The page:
their overactivity being expressed in delusions, hallucinations, wild and whirling words, and extravagant actions.
When our attention is withdrawn—as, for instance, when we have dropped into a reverie or are just falling asleep—a sound that might have made us turn our heads, if on the alert, will cause us to start violently; and when in insanity volition is impaired, sensations that would have been almost unnoticed in health stir up morbid feelings. Did time permit, I think I could establish that affinitive sights, sounds, smells, tastes, and surface impressions, as well as organic sensations, play a larger part than is generally supposed in the induction of morbid impulses when the regulating brain-centers are weakened. Many sane persons have experienced horrid promptings when standing looking over a precipice or gazing at a passing train, and among the insane the glitter of a knife or the crackling of a fire will sometimes evoke suicidal or homicidal impulses which but for it might have remained dormant.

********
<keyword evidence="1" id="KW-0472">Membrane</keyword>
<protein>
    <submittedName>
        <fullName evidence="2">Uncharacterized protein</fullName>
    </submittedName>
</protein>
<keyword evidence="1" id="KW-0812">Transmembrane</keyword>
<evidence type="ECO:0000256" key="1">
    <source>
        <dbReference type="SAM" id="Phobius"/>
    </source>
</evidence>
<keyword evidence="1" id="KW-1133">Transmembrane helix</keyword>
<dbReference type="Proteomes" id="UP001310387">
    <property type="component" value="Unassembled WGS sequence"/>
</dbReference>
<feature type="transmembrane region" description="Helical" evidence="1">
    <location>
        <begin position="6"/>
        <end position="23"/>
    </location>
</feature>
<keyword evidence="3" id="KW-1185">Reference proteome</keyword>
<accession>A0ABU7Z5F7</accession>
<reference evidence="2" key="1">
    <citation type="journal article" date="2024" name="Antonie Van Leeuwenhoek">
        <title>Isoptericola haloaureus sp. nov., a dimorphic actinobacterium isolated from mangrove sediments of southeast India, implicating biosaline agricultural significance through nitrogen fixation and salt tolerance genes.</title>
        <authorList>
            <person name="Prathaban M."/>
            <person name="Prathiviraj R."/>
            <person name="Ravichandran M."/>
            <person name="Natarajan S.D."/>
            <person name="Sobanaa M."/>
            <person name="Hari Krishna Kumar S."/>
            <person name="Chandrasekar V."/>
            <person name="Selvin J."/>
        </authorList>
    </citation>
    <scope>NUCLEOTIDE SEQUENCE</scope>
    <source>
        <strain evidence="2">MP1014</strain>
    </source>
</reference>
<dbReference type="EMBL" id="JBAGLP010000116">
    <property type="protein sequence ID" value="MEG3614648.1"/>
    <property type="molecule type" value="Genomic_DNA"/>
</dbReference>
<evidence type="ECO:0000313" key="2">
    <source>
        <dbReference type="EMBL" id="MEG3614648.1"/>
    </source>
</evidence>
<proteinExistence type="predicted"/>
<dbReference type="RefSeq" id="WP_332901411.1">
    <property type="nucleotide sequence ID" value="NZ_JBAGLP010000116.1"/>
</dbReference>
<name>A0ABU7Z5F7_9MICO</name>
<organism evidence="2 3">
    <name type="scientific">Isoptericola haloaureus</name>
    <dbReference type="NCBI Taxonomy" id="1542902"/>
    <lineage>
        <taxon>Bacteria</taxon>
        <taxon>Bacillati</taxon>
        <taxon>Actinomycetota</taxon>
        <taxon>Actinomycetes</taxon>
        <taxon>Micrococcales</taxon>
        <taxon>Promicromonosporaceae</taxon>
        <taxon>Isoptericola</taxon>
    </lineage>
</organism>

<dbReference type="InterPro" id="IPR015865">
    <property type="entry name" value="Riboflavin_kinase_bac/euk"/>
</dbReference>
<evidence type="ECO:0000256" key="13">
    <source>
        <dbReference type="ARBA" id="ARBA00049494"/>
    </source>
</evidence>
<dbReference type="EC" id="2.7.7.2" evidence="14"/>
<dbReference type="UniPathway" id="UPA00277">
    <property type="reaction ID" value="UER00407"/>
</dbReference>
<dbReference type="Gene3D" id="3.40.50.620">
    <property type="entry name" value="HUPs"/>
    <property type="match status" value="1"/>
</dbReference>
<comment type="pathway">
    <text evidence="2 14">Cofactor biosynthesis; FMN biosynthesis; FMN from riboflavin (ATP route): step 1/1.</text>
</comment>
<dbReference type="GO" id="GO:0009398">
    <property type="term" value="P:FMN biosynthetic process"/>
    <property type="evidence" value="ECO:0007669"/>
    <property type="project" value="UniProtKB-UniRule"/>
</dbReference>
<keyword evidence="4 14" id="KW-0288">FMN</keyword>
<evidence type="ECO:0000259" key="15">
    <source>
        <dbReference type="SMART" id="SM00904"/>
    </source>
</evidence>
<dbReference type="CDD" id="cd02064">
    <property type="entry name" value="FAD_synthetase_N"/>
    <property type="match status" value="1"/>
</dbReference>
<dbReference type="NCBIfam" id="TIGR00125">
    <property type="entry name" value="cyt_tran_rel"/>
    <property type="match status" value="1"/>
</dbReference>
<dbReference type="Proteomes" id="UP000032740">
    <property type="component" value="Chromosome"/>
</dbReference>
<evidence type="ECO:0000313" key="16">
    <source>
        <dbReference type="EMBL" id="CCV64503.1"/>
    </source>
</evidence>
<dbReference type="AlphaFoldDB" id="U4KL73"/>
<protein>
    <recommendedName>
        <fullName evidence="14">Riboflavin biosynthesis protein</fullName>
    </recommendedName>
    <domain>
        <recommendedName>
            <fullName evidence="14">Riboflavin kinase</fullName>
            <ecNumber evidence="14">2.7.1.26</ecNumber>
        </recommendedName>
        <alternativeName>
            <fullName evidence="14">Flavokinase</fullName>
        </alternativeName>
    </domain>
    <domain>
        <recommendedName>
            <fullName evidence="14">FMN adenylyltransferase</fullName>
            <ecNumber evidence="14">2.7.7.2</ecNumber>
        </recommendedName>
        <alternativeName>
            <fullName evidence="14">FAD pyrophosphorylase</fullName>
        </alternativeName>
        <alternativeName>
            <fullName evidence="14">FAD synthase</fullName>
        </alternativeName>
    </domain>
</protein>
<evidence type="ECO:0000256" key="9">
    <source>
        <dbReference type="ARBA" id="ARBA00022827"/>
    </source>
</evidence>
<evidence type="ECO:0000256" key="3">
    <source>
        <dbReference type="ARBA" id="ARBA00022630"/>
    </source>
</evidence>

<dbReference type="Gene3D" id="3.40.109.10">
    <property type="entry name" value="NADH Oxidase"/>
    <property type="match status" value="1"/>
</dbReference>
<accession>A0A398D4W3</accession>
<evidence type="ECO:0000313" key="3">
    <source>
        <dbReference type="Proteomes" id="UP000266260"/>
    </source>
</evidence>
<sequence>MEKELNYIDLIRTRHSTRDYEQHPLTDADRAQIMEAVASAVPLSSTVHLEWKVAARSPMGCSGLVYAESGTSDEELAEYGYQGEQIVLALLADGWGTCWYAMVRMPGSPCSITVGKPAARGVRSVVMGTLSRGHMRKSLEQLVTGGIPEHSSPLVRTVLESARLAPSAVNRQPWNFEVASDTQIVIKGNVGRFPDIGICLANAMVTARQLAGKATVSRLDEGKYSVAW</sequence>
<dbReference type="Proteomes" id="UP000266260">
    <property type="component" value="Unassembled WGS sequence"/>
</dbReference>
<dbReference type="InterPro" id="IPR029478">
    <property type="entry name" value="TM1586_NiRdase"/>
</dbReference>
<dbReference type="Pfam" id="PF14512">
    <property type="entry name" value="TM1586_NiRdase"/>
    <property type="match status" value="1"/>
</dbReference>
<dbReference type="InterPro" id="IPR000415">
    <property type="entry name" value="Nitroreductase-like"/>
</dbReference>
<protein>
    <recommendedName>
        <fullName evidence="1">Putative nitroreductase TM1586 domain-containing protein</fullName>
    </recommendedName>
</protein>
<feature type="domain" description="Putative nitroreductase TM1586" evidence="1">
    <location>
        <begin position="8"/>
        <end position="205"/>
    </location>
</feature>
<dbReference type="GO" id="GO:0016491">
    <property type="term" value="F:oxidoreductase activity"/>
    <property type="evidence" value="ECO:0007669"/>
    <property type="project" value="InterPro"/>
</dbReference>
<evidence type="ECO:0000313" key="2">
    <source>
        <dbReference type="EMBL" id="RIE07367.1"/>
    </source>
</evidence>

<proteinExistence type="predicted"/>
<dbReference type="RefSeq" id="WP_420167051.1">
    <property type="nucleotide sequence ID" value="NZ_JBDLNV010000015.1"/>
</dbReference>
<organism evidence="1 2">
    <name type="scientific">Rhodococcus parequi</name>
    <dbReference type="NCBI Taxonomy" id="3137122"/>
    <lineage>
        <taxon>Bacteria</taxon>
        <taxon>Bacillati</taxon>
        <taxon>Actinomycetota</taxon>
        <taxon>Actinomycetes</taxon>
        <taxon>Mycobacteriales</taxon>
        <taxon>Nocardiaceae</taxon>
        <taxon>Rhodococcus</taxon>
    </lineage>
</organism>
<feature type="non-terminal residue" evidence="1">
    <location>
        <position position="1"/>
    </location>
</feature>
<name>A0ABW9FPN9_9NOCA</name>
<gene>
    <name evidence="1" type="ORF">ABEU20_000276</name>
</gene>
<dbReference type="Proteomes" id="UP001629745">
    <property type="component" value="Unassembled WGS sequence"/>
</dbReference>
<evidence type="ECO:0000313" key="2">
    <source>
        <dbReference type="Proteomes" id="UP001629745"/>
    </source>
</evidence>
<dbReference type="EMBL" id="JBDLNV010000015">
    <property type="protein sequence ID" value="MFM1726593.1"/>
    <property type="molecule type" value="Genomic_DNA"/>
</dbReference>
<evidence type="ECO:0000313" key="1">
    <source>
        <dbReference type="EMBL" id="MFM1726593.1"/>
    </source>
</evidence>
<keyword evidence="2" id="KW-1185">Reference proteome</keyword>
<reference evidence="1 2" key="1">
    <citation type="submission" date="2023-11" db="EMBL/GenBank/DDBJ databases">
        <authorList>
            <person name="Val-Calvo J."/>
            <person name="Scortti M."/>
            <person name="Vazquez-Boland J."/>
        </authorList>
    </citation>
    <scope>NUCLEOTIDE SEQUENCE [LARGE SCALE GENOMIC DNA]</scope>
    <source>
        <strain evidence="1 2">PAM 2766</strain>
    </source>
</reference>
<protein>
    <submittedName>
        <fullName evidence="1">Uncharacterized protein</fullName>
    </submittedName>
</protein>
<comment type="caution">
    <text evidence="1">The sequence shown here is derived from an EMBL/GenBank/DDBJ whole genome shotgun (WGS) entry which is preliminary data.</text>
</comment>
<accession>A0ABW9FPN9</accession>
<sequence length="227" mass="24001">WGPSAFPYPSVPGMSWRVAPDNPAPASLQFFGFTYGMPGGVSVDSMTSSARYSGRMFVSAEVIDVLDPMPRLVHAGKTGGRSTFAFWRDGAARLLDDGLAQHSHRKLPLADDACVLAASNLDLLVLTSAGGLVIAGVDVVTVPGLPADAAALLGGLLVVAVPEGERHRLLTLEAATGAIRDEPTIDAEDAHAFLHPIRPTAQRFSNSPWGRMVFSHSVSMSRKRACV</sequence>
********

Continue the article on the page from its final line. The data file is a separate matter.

Will is the link between feeling and action, and when it is impaired it ceases to be available to prevent the transmutation of the energy of feeling into the energy of motion. And here we have an explanation of the utter inadequacy of the motives that constantly lead to insane crimes. There is no check-action; there is an abbreviation of that pause that gives time for foresight and reflection. "Must give us pause!" says Hamlet when on the brink of suicide time to summon up the forces of rational resistance. Man is a hesitating animal. The whole system of Zoroaster hinges on the fact that everything noxious and evil in creation is the work of Ahriman, an independent power, whose wickedness depends on the fact that he acts before he thinks; whereas Ormuzd, the good spirit, thinks before he acts. And madmen may in many instances be distinguished from sane men in the same way. The impulsive madman acts before he thinks; feeling is translated into action with reflex precipitancy, with an abbreviation of that time interval between stimulus and response which can now be subjected to experimental measurement; in the absence, therefore, of all restraining considerations, and in a violent and disproportionate manner. I have known an epileptic to kill his attendant, beating his head into jelly, because he had prevented him from taking his daily walk. I have known another epileptic hang himself because a smaller portion of bread and butter had been served out to him than to his companions; and, in the recent case at Westonsuper-Mare, the lad Hitchins shot his sister because of some trifling slight which she had put upon him. In all such cases a momentary irritation, a natural feeling of chagrin, such as we all feel when thwarted or disparaged, instead of being inhibited in its nascent state when inhibition is most powerful, so that the reaction to it may be reduced by deliberation to rational proportions, is, by the